Because they thought their Republican donors would love it?
Check out the hot-off-the-Wordpress lead essay for the new edition of Cato Unbound by former Mexican Secretary of Foreign Affairs Jorge Castañeda. Here’s his gist:
In his lead essay, Jorge Castañeda observes that the consequences of the U.S. drug war fall unevenly on Mexico. The U.S. taste for drugs — and for prohibition — are the chief causes of drug-related crime in Mexico, he asserts. This creates a problem that Mexico cannot solve on its own. U.S. assistance has been insufficient, and Mexican resources are too few to take on the drug cartels effectively. Even if the resources were available, the militarization of life in Mexico would be politically unacceptable to most Mexicans, who have enjoyed a relatively tranquil military in contrast to many other Latin American countries. Another approach to the war on drugs would simply be decriminalization, but again, Mexico cannot unilaterally decriminalize, because it would face severe diplomatic consequences from the United States and possibly become a refuge for addicts. The United States must lead the way toward solving this problem, which is of its own making.
In honor of Bastille Day, and my sister’s birthday, I give you my long-in-the-works Cato paper on inequality. Here’s the very compressed abstract:
Recent discussions of economic inequality, marked by a lack of clarity and care, have confused the public about the meaning and moral significance of rising income inequality. Income statistics paint a misleading picture of real standards of living and real economic inequality. Several strands of evidence about real standards of living suggest a very different picture of the trends in economic inequality. In any case, the dispersion of incomes at any given time has, at best, a tenuous connection to human welfare or social justice. The pattern of incomes is affected by both morally desirable and undesirable mechanisms. When injustice or wrongdoing increases income inequality, the problem is the original malign cause, not the resulting inequality. Many thinkers mistake national populations for “society” and thereby obscure the real story about the effects of trade and immigration on welfare, equality, and justice. There is little evidence that high levels of income inequality lead down a slippery slope to the destruction of democracy and rule by the rich. The unequal political voice of the poor can be addressed only through policies that actually work to fight poverty and improve education. Income inequality is a dangerous distraction from the real problems: poverty, lack of economic opportunity, and systemic injustice.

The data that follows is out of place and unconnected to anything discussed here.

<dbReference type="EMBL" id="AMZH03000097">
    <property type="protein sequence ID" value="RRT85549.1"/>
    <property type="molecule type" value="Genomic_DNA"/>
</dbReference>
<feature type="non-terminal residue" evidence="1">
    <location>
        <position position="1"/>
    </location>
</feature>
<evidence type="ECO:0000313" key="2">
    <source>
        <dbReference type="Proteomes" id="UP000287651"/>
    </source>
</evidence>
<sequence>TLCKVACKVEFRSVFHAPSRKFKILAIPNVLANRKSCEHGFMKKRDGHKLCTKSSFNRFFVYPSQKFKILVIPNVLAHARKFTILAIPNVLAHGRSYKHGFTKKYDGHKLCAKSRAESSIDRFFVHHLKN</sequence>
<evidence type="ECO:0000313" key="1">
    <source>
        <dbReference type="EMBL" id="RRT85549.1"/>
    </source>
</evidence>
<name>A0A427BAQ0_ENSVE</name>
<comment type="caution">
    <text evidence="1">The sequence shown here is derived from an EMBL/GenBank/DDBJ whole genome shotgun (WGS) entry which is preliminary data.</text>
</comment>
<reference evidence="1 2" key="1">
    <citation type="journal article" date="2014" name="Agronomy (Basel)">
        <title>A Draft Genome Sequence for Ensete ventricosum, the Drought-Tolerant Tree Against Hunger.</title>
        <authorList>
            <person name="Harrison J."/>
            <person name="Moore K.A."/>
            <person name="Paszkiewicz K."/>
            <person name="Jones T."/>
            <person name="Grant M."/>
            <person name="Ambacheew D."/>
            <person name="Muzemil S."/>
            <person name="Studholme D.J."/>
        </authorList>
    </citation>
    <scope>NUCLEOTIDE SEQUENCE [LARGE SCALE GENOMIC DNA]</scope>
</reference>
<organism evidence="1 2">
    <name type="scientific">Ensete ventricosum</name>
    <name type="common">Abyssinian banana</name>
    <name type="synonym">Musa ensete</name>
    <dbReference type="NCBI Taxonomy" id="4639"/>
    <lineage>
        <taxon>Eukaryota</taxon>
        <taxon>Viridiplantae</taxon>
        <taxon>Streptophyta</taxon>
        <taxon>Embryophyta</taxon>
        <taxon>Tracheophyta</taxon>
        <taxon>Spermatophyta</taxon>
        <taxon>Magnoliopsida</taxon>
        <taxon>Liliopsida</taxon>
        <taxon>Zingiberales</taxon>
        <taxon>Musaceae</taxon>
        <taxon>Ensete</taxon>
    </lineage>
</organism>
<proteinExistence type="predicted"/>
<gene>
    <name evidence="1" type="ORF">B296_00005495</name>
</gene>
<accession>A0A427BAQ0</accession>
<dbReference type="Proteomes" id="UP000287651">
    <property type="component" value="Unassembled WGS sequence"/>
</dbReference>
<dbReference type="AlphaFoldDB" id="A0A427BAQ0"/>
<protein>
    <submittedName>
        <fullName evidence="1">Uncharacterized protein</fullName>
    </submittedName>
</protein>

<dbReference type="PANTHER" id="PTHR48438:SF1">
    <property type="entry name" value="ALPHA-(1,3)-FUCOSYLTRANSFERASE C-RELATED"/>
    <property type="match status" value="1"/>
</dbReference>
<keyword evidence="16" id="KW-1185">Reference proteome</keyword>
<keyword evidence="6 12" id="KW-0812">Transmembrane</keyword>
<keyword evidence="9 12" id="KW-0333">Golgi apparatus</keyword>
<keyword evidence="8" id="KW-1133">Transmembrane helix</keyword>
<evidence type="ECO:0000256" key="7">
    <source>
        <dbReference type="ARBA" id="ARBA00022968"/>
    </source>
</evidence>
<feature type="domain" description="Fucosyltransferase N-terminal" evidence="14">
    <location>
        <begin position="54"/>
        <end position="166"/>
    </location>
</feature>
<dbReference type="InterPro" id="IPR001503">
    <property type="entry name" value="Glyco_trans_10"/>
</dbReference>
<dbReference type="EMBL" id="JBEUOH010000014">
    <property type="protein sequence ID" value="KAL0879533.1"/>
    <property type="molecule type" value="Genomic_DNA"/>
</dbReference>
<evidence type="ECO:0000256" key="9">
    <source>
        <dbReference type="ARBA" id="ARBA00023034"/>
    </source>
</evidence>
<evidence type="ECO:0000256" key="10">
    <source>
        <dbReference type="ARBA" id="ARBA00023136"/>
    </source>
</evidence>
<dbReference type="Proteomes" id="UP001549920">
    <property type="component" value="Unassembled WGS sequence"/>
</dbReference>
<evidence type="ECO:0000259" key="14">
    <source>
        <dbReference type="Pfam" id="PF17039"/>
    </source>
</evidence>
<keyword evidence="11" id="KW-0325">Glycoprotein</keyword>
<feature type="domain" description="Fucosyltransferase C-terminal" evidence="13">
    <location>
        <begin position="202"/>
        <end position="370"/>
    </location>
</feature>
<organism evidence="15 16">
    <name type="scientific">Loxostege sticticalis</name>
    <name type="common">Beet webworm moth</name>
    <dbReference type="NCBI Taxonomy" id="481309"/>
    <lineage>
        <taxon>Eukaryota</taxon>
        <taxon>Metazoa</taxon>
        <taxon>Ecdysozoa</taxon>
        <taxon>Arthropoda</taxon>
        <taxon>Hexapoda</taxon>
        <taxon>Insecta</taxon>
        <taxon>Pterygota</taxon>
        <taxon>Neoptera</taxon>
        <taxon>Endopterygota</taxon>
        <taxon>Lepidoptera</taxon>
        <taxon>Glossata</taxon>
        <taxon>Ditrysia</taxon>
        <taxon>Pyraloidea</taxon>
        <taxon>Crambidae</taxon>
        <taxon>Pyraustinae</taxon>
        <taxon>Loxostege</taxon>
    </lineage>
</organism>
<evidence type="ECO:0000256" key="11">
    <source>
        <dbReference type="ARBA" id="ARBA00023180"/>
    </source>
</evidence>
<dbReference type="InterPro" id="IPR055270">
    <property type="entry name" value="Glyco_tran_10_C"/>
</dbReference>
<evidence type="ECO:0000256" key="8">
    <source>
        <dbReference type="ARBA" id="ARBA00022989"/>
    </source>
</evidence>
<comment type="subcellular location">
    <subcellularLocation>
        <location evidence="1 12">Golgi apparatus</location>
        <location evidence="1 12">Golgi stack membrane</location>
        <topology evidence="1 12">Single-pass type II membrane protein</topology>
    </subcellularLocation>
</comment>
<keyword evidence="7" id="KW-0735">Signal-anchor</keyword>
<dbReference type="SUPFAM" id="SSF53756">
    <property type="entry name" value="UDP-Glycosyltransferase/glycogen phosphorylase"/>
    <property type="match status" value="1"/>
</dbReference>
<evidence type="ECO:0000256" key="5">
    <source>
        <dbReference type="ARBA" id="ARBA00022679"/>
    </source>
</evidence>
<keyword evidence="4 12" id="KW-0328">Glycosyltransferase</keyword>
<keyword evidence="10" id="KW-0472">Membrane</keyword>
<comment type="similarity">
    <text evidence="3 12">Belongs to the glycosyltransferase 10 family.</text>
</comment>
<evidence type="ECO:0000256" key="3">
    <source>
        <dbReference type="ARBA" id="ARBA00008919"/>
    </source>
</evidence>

Read it, talk about it, complain about it, blog it!
This is best read with my collaborator Brink Lindsey’s “Paul Krugman’s Nostalgianomics: Economic Policies, Social Norms, and Income Inequality” as a more empirically-focused companion piece.
You may know him as the Felix Unger of Bloggingheads TV. Or you may know him as the author of big-think bestsellers like The Moral Animal and Non-Zero. Today Robert Wright’s years-in-the-making The Evolution of God hits the bookstores and the new issue of Cato Unbound offers you a taste with an essay adapted from one of the later chapters of The Evolution of God on the moral imagination. Here’s the summary:
by ROBERT WRIGHT
June 8th, 2009
This month’s Cato Unbound features an essay drawn from The Evolution of God, the ambitious new book by Robert Wright, author of Nonzero and The Moral Animal. In this essay, Wright explores the relationship between “moral imagination” and the possibility of religious tolerance and social cooperation. Wright argues that moral imagination is part of our evolved mental machinery. When we see others as potentially cooperative, moral imagination is awakened to better grasp the needs and interests of partners and allies. But when we see ourselves caught in a zero-sum game with others, moral imagination, and thus sympathy and the spirit of toleration, shrinks as we prepare for a fight. Wright argues that the widespread perception that “the West” and “the Muslim world” are playing a zero-sum game is an illusion created by a misfire of moral imagination. The media’s relentless focus on the truculent acts of a small minority of Muslim extremists encourages the sense that the larger, more moderate Muslim world is much more hostile than it really is. But this sense narrows moral imagination, making it harder still to grap the possibility of cooperation and the point of toleration.
Here’s an excellent short on campaign finance regulation and the First Amendment from Cato: